Nebraska bowling centers offer cosmic bowling on weekends
GRAND ISLAND, Neb. (AP) — On Friday and Saturday nights, bowling is louder, darker and more colorful than it is the rest of the week. The bowling center also has a certain glow about it.
Like many other bowling houses nationwide, Super Bowl and Westside Lanes draw good crowds on the weekends with cosmic bowling, The Grand Island Independent reported.
When bowling goes cosmic, the lights are turned off and the music is turned up. The presence of disco lights might remind you of Donna Summer singing, “Dim all the lights sweet darling.” Dancing isn’t required, but it wouldn’t be out of place, especially if you just got a strike.
The presence of black light makes some things glow, such as colors on the carpet or apparel. Sometimes, the bowling balls, lanes and bowling pins become luminous.
Super Bowl offers cosmic bowling Friday and Saturdays beginning at 6 p.m. At Westside, the lights go down at 9 p.m. Saturdays. After that bowling center’s remodeling is complete, bowlers will enter the cosmic world on both Fridays and Saturdays.
Super Bowl co-owner Geo Overfield said cosmic bowling is “our main bread and butter right now.” Even during the summer months, which are traditionally a downtime for bowling, “we do stay busy with cosmic bowling,” Overfield said.
“Whoever invented cosmic bowling kept bowling centers in business,” he said. “Nationwide, it’s been real important.”
Overfield believes the cosmic effect gives a bowling center a nightclub feel. You can’t find an atmosphere like that anywhere else, he said.
At Super Bowl, cosmic bowling runs until midnight on Fridays and 1 a.m. on Saturdays. Later in the evening, “we kind of get our second rush,” consisting of adults.
He thinks that bowling centers have to change with the times. Super Bowl’s after-school bowling club used to have kids do “real constructive scorekeeping.” But they weren’t really interested.
“Just like anything, when the public tastes change, we’ve got to change with it,” Overfield said.
Not only have the public’s tastes changed, but “they have better technology.” Nowadays, you can have an 80-inch television screen at home.
“We’re always making changes for the good to keep the public satisfied,” he said.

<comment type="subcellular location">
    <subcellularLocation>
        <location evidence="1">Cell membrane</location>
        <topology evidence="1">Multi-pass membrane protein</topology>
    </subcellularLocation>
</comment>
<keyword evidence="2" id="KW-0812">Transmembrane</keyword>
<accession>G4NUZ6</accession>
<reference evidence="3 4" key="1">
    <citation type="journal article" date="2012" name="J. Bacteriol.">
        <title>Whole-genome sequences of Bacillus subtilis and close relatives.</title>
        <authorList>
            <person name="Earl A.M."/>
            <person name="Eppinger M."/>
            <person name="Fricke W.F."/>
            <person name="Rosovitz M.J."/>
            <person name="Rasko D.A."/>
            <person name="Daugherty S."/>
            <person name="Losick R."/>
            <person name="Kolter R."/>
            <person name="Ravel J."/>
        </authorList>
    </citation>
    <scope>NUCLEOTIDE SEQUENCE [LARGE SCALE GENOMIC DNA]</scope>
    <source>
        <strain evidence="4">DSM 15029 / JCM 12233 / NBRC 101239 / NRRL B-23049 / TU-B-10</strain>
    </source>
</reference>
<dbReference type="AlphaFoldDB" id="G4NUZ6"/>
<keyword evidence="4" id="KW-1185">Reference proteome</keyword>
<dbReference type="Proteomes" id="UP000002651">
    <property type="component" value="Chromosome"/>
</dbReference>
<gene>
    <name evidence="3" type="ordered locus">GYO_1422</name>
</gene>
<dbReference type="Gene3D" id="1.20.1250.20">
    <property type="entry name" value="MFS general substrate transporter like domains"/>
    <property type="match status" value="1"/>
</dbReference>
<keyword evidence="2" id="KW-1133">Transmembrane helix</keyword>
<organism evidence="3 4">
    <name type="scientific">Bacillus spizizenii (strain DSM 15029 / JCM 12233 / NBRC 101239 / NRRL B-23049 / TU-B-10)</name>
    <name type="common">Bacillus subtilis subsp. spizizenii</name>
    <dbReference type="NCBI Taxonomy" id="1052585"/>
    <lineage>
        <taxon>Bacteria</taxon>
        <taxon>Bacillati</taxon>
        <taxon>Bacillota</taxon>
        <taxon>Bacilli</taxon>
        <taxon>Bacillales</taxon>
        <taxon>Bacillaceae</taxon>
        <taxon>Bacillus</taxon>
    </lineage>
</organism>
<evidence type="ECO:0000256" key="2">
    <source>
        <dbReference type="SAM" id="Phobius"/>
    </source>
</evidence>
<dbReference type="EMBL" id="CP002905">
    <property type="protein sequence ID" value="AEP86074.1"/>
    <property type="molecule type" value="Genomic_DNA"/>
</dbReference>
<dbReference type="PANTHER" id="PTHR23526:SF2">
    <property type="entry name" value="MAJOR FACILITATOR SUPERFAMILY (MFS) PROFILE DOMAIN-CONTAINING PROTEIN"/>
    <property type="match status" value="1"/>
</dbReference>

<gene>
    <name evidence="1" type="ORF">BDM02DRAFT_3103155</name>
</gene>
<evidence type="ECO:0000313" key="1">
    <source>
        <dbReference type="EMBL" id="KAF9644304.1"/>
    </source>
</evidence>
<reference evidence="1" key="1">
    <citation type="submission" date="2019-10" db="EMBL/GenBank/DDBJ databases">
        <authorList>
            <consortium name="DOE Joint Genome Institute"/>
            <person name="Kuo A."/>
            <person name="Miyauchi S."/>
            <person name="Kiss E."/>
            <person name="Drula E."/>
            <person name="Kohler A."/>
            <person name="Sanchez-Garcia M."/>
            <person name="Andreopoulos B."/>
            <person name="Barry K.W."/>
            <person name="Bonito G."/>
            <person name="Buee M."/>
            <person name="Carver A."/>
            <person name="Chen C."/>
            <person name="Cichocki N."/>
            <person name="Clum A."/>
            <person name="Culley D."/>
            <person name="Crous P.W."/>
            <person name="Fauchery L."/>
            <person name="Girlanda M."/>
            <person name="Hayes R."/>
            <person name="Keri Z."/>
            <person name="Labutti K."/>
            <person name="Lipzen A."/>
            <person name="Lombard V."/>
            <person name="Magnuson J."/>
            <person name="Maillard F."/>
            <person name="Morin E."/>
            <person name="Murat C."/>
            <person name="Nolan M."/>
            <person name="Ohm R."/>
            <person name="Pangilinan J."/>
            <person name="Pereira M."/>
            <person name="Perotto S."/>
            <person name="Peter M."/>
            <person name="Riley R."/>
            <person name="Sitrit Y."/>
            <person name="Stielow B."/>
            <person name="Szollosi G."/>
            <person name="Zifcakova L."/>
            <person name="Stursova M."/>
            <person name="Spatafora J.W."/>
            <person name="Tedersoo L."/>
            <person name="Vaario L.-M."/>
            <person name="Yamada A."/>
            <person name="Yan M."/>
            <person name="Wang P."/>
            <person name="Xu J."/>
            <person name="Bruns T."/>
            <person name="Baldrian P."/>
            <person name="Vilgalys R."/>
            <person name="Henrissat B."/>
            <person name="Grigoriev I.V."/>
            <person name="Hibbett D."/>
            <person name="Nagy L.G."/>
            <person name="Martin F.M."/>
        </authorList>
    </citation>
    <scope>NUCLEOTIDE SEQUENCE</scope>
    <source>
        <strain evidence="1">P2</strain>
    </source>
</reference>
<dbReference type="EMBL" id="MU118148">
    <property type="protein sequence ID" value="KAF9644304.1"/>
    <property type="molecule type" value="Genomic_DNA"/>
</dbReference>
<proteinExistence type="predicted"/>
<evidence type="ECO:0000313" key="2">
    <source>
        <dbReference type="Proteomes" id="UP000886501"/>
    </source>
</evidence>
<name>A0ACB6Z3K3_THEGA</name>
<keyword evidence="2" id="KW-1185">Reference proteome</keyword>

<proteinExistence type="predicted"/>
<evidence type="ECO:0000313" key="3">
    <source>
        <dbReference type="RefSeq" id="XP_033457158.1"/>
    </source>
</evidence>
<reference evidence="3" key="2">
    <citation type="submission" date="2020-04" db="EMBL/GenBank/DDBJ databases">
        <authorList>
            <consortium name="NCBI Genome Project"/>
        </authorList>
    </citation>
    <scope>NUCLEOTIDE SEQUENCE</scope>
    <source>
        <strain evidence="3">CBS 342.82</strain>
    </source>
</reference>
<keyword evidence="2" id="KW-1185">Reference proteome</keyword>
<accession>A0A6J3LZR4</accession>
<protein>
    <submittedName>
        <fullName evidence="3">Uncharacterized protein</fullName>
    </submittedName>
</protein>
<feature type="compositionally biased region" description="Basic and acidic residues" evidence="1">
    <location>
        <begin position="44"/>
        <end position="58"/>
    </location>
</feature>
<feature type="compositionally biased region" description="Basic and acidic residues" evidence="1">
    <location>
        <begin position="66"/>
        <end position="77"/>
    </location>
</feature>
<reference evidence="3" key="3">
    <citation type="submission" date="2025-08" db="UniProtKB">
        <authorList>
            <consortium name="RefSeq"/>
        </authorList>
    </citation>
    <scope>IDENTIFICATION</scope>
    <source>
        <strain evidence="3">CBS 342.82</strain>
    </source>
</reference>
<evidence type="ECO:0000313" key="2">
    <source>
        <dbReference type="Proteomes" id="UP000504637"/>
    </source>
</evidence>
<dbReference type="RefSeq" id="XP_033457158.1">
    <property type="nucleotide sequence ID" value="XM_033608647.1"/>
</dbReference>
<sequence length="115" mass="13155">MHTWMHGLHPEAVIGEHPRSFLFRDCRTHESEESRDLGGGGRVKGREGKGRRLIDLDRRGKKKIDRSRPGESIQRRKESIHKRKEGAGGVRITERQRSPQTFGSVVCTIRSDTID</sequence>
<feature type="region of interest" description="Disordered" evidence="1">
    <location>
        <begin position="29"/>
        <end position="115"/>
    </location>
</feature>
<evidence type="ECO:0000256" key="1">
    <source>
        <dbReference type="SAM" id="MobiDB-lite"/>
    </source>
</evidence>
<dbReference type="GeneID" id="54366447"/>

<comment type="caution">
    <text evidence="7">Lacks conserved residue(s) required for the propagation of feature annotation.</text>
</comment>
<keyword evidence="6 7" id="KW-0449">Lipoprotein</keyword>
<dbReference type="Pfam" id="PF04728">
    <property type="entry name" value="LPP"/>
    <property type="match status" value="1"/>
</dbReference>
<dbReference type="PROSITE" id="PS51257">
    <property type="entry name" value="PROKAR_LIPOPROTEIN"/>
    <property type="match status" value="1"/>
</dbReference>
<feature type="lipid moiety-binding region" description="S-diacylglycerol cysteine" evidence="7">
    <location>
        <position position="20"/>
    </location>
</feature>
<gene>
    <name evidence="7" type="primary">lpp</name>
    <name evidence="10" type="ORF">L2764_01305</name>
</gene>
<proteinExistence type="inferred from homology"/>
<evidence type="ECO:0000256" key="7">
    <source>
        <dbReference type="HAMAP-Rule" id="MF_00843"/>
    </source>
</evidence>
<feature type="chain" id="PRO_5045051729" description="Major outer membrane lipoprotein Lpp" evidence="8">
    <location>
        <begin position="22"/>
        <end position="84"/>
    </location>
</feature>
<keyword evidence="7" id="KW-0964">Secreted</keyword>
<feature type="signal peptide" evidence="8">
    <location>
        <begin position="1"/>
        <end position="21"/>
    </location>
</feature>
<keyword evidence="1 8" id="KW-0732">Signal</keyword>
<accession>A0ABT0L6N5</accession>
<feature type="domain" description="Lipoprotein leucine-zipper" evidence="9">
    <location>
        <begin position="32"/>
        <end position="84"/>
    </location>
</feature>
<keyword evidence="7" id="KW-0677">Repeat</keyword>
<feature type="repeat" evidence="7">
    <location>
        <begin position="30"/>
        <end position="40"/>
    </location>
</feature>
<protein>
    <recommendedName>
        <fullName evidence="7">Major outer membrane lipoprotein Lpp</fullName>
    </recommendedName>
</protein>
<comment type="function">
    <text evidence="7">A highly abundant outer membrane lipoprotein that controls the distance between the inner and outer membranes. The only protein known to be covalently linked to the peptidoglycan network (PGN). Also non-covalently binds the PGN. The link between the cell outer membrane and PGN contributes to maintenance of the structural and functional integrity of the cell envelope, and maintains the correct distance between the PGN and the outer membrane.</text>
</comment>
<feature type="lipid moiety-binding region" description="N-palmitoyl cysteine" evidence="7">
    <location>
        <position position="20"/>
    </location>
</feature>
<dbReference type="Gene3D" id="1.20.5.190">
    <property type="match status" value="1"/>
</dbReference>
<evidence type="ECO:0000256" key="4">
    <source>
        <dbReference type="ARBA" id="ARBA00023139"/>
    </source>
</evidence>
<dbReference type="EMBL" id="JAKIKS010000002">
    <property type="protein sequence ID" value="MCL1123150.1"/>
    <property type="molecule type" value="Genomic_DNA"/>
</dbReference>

Westside co-owner Jerry Pomplun has big plans for cosmic bowling as well as many other parts of the bowling center.
He plans to add many colored lights and strobe lights, which will flash in rhythm with the music. There is already an ultraviolet effect in the lanes. “So they do glow when we turn the black lights on,” he said.
Westside also has bowling pins that react to ultraviolet light. That feature now comes in most bowling pins sold, he said.
Pomplun and Galen Keas bought Westside Lanes a little less than a year ago. Their extensive remodeling is being done in two phases, one of which is completed.
Westside’s new cosmic effects will be introduced this summer. “We’re going to really upgrade it,” Pomplun said.
Pomplun, 60, lives in Broken Bow, where he operated the bowling center for many years. Keas lives in Alda.
The new owners have installed a new scoring system, new flooring and 42-inch monitors. The bathrooms have been redone. A toddler room will be added.
You can now buy soda and alcohol in the middle of the bowling center. Pomplun likes to see adults sitting at the nearby tables while other family members are having fun elsewhere.
He wants people to feel comfortable, as if they’re sitting in a big living room.
From the 1950s to the 1970s, bowling was more about competition than recreation. Now the emphasis is more on recreation. Pomplun, who got into the bowling business in 1978, saw the shift coming 20 years ago.
To operate successfully today, a bowling center has to put more emphasis on recreation and family fun, he said. There’s still a call for the competitive aspect of bowling, but it’s less than it used to be, Pomplun said.
At Westside, “We’re going to pay attention to the competitive part and the recreational part,” Pomplun said.
Pomplun expects many groups to rent the Huddle Lounge, which is being improved, for receptions and private parties.
“Grand Island has 100 bars,” he said. “We don’t need another one. But they do need reception places and rental places.”
The Huddle will continue to serve as a lounge at certain times, such as when the women’s state tournament comes to town. But Pomplun plans to rent it out a lot.
The food service is now provided by Henry Rathjen, who used to operate the Concession Stand at Conestoga Mall.
Pomplun will invite local high schools to create murals on the bowling center’s side walls. Above the 28 lanes will be an elaborate mural showcasing the highlights of Nebraska.
On summer evenings, an outdoor volleyball league keeps things busy at Westside. Last year, 85 teams competed on the two sand volleyball courts outside. A beer shack is provided for those players.
Super Bowl is owned by Geo Overfield, 38, and his father, who’s typically known as Super George or Big George. The elder Overfield is 73.
The two Overfields bought out a partner 15 years ago. Their mother, Debbie, is also a valuable part of the business.
Even without cosmic bowling, Super Bowl is busy on Sundays. “We do a lot of family bowling on Sunday evening,” Overfield said.
Over the past 10 years, the number of league bowlers hasn’t grown or shrunk at Super Bowl. League participation is a lot less than it was 20 years ago. “But we’re pretty stable now,” Overfield said.
Those league members are “very loyal bowlers,” he said. “We try our best to cater to every single one of those guys, and they’re family. They become family that way.”
Super Bowl isn’t “making millions of dollars,” but it does well enough, Overfield said.
“We’re a community bowling center,” he said. “We’ve outlasted a lot of other businesses in town. That’s for sure.”
Information from: The Grand Island Independent, http://www.theindependent.com